Policy Papers - November 08, 2013
Police in UN Peacekeeping: Improving Selection, Recruitment, and Deployment
William J. Durch and Michelle Ker
In the past two decades, United Nations police have become an increasingly visible and important part of UN peacekeeping. As their roles have evolved from observing and reporting to training, reforming, operating alongside, and occasionally standing in for local police, the number of police required has also increased.
Yet the UN faces key challenges in achieving more rapid and adaptive deployment of police—from finding enough of the right sorts of expertise to adapting police from partly democratic or autocratic states to the needs of democratic policing.
This report explores these challenges in the areas of selection, recruitment, and deployment of UN police. It looks at how the UN could broaden the available base of police-contributing countries and reviews different national models for making police-related expertise rapidly available internationally. The authors conclude with a number of recommendations for enhancing the effectiveness of selection and recruitment of future police peacekeepers, in order to achieve larger reserve cadres, better knowledge transfer in-mission, a consistent gender perspective in strategy and planning, and locally built alternatives to most formed-police units.This is the sixth thematic study in IPI’s Providing for Peacekeeping series.
The Global Observatory
The Houthi Takeover in Yemen: How Did We Get Here?
Three important factors help us understand how Yemen got to the current situation.
Key Global Events to Watch in January
A list of key upcoming meetings and events with implications for global affairs.
2015: Ten Multilateral Events to Watch This Year
A list of ten events that are likely to impact international peace and security in 2015, compiled by IPI’s Francesco Mancini.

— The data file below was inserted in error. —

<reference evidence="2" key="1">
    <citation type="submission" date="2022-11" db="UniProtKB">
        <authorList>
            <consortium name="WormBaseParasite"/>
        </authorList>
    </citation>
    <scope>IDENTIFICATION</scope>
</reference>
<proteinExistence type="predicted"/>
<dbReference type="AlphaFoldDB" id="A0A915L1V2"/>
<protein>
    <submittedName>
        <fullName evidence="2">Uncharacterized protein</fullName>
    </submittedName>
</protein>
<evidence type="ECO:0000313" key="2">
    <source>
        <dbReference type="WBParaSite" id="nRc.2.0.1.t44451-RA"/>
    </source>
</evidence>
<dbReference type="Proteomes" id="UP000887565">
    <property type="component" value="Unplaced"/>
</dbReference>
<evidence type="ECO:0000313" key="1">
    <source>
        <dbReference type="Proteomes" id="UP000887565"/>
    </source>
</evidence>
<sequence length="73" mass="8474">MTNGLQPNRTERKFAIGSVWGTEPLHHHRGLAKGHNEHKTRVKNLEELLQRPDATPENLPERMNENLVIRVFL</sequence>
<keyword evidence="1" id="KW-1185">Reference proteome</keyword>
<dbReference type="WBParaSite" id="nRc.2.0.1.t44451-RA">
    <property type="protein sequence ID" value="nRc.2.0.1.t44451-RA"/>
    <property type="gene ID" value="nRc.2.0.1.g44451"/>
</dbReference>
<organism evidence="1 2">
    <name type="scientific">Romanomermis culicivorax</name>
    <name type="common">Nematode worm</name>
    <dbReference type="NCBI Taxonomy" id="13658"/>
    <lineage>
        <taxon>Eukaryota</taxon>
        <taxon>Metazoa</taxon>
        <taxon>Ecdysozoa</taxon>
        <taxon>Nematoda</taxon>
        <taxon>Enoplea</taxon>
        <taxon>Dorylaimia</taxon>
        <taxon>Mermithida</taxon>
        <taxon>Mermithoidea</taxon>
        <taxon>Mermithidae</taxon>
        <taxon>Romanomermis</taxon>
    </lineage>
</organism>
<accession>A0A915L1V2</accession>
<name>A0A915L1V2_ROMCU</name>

The Global Observatory, produced by IPI, provides timely analysis on peace and security issues, interviews with leading policymakers, interactive maps, and more.
January 20, 2015
Mongolian Foreign Policy Between ''Two Giants''
On January 20, Mongolia’s new Foreign Minister Purevsuren Lundeg visited the IPI Vienna office and gave an informal briefing on Mongolia’s contemporary foreign policy priorities and challenges.
January 20, 2015
Dutch FM Koenders: ''The Security Council Has to Change''
Speaking to an overflow IPI audience on January 20th, Dutch Foreign Minister Bert Koenders acknowledged how far the United Nations has come since its inception 70 years ago but said that the organization still “has a lot of growing up to do.”
December 15, 2014
Fathi: Iran and the Struggle Between Hardliners and Reformers
Discussing her new book The Lonely War: One Woman’s Account of the Struggle for Modern Iran at IPI on December 15th, author Nazila Fathi said that 35 years after the revolution, Iran is divided between hardliners and a large moderate middle class, but admitted that it is still unclear which of the two sides will gain the upper hand.
September 25, 2014
IPI Remembers Margaret Vogt